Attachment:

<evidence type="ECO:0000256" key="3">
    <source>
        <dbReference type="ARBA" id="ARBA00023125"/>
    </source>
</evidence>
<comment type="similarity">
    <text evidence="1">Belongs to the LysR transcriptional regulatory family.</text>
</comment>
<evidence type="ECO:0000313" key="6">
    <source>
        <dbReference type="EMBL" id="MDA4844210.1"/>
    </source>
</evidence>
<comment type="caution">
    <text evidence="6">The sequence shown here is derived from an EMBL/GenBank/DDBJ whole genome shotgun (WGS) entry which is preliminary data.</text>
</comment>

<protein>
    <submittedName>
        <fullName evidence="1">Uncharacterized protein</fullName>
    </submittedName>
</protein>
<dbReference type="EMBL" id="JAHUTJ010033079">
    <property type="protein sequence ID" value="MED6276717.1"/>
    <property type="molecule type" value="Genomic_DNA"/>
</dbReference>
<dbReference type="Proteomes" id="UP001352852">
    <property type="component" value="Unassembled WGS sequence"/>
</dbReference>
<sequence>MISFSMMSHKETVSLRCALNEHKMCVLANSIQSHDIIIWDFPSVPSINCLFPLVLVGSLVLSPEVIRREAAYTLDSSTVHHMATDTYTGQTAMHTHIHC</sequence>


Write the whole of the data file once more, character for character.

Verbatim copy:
<evidence type="ECO:0000256" key="3">
    <source>
        <dbReference type="ARBA" id="ARBA00023125"/>
    </source>
</evidence>
<comment type="similarity">
    <text evidence="1">Belongs to the LysR transcriptional regulatory family.</text>
</comment>
<evidence type="ECO:0000313" key="6">
    <source>
        <dbReference type="EMBL" id="MDA4844210.1"/>
    </source>
</evidence>
<comment type="caution">
    <text evidence="6">The sequence shown here is derived from an EMBL/GenBank/DDBJ whole genome shotgun (WGS) entry which is preliminary data.</text>
</comment>

<protein>
    <submittedName>
        <fullName evidence="1">Uncharacterized protein</fullName>
    </submittedName>
</protein>
<dbReference type="EMBL" id="JAHUTJ010033079">
    <property type="protein sequence ID" value="MED6276717.1"/>
    <property type="molecule type" value="Genomic_DNA"/>
</dbReference>
<dbReference type="Proteomes" id="UP001352852">
    <property type="component" value="Unassembled WGS sequence"/>
</dbReference>
<sequence>MISFSMMSHKETVSLRCALNEHKMCVLANSIQSHDIIIWDFPSVPSINCLFPLVLVGSLVLSPEVIRREAAYTLDSSTVHHMATDTYTGQTAMHTHIHC</sequence>